Pathophysiology

Parasites differ in their pathogenicity and in their capacity to produce invasive or systemic disease. The subclass coccidia, for example, includes both Toxoplasma and Isospora. However, Isospora is unable to invade the intestinal mucosa and thus produces only enterocolitis, whereas Toxoplasma crosses the intestine and produces severe systemic illness.

Sometimes various forms of the parasite differ in their ability to cause illness. The adult form of Trichinella spiralis remains in the intestine, while the larval form crosses and migrates to striated and cardiac muscle. Amebiasis can result in both intestinal and visceral infections. Pathogenicity may vary among strains within a genus. Infection with Entamoeba can result in an asymptomatic cyst carrier state or hepatic abscesses, depending on the strain involved.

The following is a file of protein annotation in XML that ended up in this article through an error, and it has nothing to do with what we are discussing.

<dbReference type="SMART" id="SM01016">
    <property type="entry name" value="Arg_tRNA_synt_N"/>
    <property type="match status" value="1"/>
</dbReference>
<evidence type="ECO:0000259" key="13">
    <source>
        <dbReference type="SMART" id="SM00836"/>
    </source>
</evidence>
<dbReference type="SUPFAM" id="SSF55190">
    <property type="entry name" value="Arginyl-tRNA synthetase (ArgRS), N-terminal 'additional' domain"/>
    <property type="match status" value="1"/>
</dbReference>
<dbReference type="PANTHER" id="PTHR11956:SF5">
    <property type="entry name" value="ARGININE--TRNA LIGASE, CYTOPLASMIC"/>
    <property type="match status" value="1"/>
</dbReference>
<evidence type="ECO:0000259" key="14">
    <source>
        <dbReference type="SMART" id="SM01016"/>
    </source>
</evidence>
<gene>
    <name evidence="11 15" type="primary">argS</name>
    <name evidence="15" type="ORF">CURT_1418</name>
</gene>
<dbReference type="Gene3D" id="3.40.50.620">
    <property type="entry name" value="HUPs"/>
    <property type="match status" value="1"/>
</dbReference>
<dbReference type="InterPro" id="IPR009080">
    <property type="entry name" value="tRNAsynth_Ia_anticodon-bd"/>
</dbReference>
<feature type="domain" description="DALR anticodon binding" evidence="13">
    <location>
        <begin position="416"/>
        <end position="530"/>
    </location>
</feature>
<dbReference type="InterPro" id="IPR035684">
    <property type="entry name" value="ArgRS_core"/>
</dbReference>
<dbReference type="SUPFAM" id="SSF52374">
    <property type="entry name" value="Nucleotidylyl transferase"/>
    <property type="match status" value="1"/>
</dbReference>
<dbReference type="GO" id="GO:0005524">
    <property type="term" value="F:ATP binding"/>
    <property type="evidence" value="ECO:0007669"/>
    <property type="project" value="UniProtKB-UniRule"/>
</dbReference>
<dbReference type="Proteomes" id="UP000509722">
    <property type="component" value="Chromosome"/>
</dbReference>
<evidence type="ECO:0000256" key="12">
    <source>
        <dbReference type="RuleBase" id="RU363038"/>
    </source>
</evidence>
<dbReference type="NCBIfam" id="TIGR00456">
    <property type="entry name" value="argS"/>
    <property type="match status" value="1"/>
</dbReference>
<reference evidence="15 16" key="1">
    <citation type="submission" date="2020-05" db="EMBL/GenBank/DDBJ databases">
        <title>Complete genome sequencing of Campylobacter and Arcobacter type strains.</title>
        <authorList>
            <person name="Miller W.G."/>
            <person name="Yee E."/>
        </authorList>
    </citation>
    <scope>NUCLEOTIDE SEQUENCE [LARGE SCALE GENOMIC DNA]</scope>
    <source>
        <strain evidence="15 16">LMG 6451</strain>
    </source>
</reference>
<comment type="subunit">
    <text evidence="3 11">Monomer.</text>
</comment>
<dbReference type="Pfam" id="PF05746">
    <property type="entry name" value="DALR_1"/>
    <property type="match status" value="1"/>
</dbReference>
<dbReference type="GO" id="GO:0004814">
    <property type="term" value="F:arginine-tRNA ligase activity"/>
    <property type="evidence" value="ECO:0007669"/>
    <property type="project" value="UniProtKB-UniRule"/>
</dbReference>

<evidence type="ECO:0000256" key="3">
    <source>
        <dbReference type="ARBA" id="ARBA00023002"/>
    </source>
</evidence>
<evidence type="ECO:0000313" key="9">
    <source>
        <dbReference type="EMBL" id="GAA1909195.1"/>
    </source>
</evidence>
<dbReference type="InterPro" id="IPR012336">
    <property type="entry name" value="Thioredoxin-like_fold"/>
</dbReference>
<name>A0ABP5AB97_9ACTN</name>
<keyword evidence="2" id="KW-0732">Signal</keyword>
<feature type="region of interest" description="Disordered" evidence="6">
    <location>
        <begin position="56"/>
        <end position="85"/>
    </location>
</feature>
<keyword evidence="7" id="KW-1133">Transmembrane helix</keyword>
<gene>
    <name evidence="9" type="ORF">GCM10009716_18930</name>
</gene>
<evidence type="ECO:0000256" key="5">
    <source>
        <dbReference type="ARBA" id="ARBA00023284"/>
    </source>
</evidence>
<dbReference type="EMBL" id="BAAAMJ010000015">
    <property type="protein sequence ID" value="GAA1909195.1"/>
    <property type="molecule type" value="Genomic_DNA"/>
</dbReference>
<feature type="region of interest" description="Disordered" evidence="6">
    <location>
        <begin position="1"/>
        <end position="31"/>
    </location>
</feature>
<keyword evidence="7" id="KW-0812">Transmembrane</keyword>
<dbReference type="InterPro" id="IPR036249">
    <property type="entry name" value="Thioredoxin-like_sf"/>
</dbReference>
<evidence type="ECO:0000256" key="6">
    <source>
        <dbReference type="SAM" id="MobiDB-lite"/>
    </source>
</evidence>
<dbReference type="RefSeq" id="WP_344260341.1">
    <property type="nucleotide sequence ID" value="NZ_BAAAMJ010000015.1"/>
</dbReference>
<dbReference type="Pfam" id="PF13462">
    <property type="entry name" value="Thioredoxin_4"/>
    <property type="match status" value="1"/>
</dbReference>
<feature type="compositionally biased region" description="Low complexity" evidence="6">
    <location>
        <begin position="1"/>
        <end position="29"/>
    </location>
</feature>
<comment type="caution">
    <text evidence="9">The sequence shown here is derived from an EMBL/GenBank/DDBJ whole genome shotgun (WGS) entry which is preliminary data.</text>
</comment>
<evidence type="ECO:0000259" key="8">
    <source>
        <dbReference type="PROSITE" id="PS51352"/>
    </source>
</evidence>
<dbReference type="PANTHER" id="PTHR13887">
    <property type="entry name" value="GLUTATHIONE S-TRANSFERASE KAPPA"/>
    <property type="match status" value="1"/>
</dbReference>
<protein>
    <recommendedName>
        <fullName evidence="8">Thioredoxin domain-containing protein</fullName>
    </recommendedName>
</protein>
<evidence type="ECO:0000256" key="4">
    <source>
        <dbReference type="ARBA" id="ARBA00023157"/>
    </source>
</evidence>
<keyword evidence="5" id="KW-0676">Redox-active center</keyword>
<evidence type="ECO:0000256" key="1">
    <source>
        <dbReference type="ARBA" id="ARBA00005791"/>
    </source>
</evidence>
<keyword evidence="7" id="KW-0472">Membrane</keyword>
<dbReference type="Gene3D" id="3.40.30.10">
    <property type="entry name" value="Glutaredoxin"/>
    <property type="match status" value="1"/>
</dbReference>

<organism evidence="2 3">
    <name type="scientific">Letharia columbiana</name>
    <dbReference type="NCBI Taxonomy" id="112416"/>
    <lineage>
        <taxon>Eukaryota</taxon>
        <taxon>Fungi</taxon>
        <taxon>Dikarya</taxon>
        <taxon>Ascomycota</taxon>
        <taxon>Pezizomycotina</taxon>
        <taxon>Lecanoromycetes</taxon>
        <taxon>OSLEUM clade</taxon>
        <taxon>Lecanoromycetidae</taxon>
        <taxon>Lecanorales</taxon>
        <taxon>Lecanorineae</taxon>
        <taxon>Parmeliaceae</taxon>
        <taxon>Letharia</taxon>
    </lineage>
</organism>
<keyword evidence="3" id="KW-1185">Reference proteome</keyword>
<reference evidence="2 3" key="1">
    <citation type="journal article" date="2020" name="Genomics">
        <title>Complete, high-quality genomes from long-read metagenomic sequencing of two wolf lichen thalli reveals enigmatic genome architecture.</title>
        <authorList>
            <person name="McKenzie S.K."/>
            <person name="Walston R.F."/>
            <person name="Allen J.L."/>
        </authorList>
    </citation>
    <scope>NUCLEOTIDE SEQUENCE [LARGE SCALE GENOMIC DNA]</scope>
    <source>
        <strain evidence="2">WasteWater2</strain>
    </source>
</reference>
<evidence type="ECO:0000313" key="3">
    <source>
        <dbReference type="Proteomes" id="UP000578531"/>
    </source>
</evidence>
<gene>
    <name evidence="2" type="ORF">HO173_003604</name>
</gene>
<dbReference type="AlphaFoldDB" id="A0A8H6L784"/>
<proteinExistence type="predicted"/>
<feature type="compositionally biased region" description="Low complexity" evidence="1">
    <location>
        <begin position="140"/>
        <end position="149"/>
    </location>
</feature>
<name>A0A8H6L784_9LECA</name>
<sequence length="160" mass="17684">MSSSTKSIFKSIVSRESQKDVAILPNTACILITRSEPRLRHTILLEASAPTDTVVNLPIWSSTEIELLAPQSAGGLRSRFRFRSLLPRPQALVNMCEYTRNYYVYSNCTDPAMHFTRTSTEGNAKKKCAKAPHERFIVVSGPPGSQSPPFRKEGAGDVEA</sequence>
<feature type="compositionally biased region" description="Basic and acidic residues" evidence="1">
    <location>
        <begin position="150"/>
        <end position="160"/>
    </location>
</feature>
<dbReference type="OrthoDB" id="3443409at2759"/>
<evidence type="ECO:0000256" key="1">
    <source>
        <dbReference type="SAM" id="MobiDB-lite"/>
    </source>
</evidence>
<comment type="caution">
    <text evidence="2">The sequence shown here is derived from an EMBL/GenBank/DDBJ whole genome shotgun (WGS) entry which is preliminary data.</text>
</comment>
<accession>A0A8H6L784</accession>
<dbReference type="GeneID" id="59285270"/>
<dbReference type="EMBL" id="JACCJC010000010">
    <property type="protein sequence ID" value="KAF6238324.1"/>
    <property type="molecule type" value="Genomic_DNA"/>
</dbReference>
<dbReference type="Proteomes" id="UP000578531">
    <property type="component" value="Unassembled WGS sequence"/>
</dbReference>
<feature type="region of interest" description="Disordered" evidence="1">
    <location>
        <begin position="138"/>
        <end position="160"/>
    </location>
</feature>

Finally, organisms differ in their virulence. The infectious dose of Giardia and Cryptosporidium is on the order of 101 to 103 organisms. By contrast, the infectious dose of Vibrio cholerae and Salmonella is 105 to 108 organisms. This may be an important factor in the genesis of outbreaks in institutions and day-care centers.

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